Tyrone Howard Elected to the National Academy of Education

Scholar of equity in education recognized for addressing the needs of vulnerable children and youth.

UCLA Professor of Education Tyrone Howard has been elected to the National Academy of Education, representing the University among the country’s 22 top education scholars. 

“The entire UCLA Ed&IS community is celebrating Professor Howard’s election to the National Academy of Education, one of the most respected education societies in the world,” says Christina (Tina) Christie, interim Wasserman Dean. “Tyrone’s scholarship has a profound impact on our thinking and practice, he is an outstanding teacher and mentor, and an exemplary citizen of the University. Congratulations, Dr. Howard on this well- deserved honor.”

Howard leads the UCLA Pritzker Center for Strengthening Children and Families, a campus wide consortium examining academic, mental health, and social emotional experiences and challenges for the California’s most vulnerable youth populations. He is also the founder and director of the Black Male Institute at UCLA and faculty director of the UCLA Center for the Transformation of Schools. Howard is a former Associate Dean for Equity, Diversity & Inclusion at UCLA Ed & IS.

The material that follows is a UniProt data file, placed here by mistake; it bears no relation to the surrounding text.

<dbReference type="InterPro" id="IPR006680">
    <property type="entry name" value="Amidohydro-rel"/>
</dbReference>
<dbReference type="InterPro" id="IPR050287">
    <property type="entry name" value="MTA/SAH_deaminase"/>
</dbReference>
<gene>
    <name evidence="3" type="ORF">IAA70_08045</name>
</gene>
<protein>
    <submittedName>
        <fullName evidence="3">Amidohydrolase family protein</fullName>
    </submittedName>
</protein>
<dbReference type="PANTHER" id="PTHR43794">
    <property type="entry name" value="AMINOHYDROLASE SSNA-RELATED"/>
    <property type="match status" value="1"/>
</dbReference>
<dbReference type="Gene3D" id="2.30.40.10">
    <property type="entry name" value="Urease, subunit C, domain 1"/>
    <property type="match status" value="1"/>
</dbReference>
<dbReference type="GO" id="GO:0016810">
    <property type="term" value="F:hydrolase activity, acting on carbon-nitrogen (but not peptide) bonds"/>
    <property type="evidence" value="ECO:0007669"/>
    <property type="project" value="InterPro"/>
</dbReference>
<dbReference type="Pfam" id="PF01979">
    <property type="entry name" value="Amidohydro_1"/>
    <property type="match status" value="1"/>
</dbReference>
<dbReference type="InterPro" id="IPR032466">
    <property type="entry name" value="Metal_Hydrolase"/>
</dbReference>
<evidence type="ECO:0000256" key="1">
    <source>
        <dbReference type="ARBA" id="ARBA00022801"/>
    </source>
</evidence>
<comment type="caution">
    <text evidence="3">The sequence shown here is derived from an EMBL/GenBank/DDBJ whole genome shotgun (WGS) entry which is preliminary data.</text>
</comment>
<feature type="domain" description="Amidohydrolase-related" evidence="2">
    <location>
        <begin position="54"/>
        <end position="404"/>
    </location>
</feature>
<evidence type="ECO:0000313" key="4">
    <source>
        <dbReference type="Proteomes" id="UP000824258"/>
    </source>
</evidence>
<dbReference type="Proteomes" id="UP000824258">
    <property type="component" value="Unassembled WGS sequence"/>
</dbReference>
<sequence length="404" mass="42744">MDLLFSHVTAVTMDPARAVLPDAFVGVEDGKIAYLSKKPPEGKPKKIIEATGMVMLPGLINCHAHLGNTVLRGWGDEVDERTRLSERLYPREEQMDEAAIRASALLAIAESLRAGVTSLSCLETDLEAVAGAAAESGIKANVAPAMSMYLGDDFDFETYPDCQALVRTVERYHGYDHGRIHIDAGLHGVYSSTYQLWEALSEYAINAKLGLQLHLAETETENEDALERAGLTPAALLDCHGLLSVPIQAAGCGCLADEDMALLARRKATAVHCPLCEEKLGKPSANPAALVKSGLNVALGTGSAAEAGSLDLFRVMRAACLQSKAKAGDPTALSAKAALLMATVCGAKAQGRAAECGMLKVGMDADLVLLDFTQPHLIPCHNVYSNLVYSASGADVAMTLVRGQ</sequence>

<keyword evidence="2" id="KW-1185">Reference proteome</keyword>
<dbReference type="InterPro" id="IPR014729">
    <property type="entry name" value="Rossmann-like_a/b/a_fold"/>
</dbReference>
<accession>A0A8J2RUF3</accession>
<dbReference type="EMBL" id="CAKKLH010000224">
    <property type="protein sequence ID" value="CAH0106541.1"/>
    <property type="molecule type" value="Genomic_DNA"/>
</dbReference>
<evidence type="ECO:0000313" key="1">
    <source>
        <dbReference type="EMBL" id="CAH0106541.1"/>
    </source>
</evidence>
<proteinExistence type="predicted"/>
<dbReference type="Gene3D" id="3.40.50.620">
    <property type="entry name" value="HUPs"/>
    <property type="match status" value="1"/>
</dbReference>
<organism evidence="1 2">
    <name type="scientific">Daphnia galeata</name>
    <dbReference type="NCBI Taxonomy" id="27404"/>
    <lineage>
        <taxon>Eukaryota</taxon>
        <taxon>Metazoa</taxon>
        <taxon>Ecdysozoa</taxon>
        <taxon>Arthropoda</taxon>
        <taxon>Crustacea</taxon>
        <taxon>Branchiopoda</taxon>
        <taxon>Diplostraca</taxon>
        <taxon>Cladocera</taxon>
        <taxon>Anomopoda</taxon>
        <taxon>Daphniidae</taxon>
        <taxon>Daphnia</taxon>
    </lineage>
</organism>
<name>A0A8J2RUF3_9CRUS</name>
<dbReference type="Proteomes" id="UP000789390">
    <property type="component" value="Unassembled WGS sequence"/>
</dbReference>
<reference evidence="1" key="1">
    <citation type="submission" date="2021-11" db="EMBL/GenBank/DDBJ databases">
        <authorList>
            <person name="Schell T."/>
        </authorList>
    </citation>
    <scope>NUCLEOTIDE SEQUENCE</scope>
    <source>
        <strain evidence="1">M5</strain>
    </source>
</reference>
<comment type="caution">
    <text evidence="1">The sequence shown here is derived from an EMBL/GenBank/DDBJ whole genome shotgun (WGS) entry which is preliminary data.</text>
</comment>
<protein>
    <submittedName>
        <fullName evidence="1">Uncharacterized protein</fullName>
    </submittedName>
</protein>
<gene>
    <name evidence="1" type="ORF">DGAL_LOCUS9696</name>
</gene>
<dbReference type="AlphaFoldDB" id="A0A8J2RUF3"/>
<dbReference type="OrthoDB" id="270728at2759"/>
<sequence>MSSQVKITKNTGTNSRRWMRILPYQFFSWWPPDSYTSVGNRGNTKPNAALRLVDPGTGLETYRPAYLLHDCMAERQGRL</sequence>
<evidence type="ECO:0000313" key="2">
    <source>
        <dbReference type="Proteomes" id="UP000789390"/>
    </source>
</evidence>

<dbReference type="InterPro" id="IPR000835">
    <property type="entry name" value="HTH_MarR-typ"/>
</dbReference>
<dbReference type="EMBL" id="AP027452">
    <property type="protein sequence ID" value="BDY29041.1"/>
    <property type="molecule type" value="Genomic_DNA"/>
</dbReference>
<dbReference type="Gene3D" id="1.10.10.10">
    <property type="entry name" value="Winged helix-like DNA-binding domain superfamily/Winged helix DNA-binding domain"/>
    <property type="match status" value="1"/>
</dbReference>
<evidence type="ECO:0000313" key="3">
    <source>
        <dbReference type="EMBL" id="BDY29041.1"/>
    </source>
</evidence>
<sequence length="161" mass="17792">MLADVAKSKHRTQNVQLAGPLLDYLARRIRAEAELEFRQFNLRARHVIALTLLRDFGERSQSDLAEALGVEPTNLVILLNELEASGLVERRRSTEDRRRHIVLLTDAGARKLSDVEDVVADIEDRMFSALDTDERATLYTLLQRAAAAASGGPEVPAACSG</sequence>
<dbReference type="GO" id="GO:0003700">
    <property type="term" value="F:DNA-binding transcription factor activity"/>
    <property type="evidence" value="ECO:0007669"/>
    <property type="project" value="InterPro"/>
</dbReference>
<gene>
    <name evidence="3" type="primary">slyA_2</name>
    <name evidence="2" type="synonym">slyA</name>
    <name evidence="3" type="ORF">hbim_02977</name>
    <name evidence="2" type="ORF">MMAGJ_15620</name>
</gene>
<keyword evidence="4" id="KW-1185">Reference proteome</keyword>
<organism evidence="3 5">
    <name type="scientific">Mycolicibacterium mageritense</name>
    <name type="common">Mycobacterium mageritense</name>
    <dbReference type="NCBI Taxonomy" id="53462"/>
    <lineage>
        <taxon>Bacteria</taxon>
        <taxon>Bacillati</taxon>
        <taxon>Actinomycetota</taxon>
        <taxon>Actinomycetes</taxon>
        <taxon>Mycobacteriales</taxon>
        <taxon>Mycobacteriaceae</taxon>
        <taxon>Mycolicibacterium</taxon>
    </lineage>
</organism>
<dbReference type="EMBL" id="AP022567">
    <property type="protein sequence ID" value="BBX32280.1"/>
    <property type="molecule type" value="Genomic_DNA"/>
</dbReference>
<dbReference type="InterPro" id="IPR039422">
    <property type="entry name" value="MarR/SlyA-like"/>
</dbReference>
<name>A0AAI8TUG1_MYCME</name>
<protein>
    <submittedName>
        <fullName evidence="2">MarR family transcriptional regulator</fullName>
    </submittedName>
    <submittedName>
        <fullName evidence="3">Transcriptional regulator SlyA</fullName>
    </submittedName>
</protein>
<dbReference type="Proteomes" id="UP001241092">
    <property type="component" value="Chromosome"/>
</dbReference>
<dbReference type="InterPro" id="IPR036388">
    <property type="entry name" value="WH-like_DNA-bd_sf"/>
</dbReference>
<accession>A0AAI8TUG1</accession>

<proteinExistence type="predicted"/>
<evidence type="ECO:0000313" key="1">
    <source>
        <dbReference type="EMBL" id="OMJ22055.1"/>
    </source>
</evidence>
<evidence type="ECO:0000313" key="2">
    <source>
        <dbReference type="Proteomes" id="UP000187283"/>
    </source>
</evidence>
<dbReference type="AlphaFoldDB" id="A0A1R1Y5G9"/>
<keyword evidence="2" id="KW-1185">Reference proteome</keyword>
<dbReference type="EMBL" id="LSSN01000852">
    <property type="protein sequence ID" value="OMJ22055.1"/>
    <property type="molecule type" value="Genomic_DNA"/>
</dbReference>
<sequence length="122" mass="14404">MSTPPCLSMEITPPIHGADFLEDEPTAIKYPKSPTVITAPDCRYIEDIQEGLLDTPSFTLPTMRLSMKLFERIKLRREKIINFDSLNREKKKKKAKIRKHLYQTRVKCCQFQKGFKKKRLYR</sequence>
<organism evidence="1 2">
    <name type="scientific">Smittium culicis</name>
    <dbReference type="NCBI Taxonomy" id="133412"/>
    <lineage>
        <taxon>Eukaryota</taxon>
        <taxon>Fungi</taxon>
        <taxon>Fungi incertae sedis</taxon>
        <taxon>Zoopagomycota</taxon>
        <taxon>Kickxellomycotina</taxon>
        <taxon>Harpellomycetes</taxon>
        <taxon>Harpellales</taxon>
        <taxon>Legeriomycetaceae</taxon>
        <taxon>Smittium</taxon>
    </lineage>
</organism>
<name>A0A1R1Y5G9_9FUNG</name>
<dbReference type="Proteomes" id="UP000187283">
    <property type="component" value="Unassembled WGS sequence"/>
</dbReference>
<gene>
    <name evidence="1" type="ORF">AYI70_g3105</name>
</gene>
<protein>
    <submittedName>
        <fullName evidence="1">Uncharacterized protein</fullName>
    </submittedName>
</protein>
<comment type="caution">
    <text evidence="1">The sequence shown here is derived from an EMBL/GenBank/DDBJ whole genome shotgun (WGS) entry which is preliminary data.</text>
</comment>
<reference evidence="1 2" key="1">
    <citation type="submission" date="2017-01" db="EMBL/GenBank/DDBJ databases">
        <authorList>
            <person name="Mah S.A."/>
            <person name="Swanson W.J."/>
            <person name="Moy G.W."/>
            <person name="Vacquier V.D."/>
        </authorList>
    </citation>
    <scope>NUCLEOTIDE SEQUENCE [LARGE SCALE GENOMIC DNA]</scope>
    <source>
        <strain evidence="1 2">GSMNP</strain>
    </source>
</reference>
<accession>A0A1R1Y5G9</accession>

Howard’s research examines equity, culture, race, teaching and learning. He has published over 75 peer reviewed journal articles, book chapters, and technical reports. He has published several bestselling books, among them, “Why Race & Culture Matters in Schools and Black Male(d): Peril and promise in the education of African American males.” His two most recent books, “All Students Must Thrive: Transforming Schools to Combat Toxic Stressors and Cultivate Critical Wellness,” focuses on equity, race, trauma, and learning has become a must read for all educators, and “No More Teaching Without Positive Relationships, ” examines the importance of relational trust between teachers and students to enhance students’ learning.

Professor Howard has published several bestselling books, among them, “Why Race & Culture Matters in Schools and Black Male(d): Peril and promise in the education of African American males.” His two most recent books, “All Students Must Thrive: Transforming Schools to Combat Toxic Stressors and Cultivate Critical Wellness,” focuses on equity, race, trauma, and learning has become a must read for all educators, and “No More Teaching Without Positive Relationships,” examines the importance of relational trust between teachers and students to enhance students’ learning.